By KEN PETERS
AP Sports Writer
DANA POINT, Calif. — Peter Ueberroth believes a
person-to-person approach can change relationships among countries,
and that the Olympics have and will continue to play a significant
Some human rights advocates have criticized China as it prepares
for this year’s Beijing Olympics.
“Almost any position people take about human rights, they
should have as many ties as possible to China in the long-term,”
Ueberroth, head of the U.S. Olympic Committee, said
Wednesday. “That has a much more positive effect than trying to have
“But they have to be real ties — ties between athletes, ties
between business, ties between friends and tourists.”
Speaking at the World Congress of Sports, a gathering made up
mostly of sports business executives, Ueberroth urged the 500 or so
in the audience to make friends and contacts in China and predicted
the economy there will continue to grow immensely.
Ueberroth, who headed the 1984 Los Angeles Olympics, doesn’t
believe the games should be politicized, and said past boycotts
affected just one group.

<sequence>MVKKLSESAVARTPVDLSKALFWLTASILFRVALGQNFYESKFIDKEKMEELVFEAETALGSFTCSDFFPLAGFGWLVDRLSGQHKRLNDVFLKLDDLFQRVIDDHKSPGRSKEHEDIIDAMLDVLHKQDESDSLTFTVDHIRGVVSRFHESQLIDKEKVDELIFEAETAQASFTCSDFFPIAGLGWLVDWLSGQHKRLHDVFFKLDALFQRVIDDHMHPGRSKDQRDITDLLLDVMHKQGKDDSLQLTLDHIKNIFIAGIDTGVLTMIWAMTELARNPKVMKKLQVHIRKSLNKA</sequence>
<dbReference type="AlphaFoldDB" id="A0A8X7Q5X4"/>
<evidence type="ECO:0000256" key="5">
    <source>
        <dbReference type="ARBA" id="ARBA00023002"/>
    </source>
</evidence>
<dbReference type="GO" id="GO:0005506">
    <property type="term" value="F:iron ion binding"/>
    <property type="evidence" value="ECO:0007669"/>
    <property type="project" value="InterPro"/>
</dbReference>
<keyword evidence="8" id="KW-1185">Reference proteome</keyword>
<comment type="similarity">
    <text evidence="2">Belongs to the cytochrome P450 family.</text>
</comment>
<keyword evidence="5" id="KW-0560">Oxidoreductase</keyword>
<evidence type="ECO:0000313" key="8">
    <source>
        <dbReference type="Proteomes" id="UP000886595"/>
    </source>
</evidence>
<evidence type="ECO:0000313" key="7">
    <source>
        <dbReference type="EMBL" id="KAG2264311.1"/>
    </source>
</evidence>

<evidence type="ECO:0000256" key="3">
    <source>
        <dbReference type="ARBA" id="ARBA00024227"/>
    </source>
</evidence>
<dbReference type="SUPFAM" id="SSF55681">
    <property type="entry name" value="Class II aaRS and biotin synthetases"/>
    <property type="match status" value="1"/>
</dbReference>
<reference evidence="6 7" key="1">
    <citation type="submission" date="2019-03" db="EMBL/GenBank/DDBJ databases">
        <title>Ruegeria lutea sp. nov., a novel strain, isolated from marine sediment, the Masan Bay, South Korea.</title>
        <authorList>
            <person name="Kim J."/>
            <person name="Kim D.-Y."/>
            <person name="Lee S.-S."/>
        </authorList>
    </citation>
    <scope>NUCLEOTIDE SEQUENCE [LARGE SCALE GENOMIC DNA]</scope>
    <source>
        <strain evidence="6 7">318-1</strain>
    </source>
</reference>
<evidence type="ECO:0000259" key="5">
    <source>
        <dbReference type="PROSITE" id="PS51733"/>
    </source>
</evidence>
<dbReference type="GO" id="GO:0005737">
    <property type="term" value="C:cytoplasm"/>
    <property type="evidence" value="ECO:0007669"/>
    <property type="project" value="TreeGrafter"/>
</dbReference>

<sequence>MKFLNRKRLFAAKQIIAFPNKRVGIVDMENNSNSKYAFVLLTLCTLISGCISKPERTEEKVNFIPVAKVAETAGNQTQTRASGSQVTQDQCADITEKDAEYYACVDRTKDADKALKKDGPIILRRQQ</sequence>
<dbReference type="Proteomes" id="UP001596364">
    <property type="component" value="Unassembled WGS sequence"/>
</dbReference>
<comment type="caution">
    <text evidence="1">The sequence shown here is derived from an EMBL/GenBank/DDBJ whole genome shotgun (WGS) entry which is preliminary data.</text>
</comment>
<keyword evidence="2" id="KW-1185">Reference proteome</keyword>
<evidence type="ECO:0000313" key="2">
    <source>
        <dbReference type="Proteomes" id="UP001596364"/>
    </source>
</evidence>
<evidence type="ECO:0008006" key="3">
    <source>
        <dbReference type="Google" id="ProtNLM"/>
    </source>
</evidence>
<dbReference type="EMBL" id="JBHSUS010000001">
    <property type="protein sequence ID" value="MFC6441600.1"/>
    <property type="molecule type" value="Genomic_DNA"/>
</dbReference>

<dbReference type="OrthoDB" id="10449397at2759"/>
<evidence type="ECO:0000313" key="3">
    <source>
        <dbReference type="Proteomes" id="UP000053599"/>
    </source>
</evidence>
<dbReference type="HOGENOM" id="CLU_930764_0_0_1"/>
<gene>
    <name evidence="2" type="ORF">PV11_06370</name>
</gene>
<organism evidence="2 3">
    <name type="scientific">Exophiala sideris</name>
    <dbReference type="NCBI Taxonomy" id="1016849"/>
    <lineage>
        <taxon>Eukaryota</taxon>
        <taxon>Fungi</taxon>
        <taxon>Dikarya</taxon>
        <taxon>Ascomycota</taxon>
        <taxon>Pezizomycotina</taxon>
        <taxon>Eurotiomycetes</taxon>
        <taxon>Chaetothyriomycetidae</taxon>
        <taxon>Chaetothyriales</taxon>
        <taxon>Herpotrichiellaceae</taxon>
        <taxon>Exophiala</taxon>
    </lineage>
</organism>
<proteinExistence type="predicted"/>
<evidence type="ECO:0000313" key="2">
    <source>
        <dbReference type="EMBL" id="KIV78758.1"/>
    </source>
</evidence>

“Boycotts do one thing very well and only one thing: they
punish athletes,” he said.
He noted that the U.S. boycott of the 1980 Games in Moscow
didn’t affect the Soviet Union’s presence in Afghanistan at the
time. The Soviets responded by boycotting the Los Angeles Olympics
four years later, but Ueberroth and the L.A. committee essentially
revived the Olympic movement with the first “private-enterprise
Olympics” with money from sponsors, and those games even turned a
Ueberroth said the Moscow Olympics still were “terrific games”
and opened the Soviet Union up to the world.
Ueberroth recalled that China was on the list of 100 countries
that were supposed to boycott the 1984 games, but a man working
with the L.A. committee called him from China in the middle of the
night and said, “They’re coming.”
“I feel indebted to China,” Ueberroth said. “They came and
they won their first medal. Now they’re going to be the
host. They’re going to put on great games, open their country up more
than it’s ever been open.”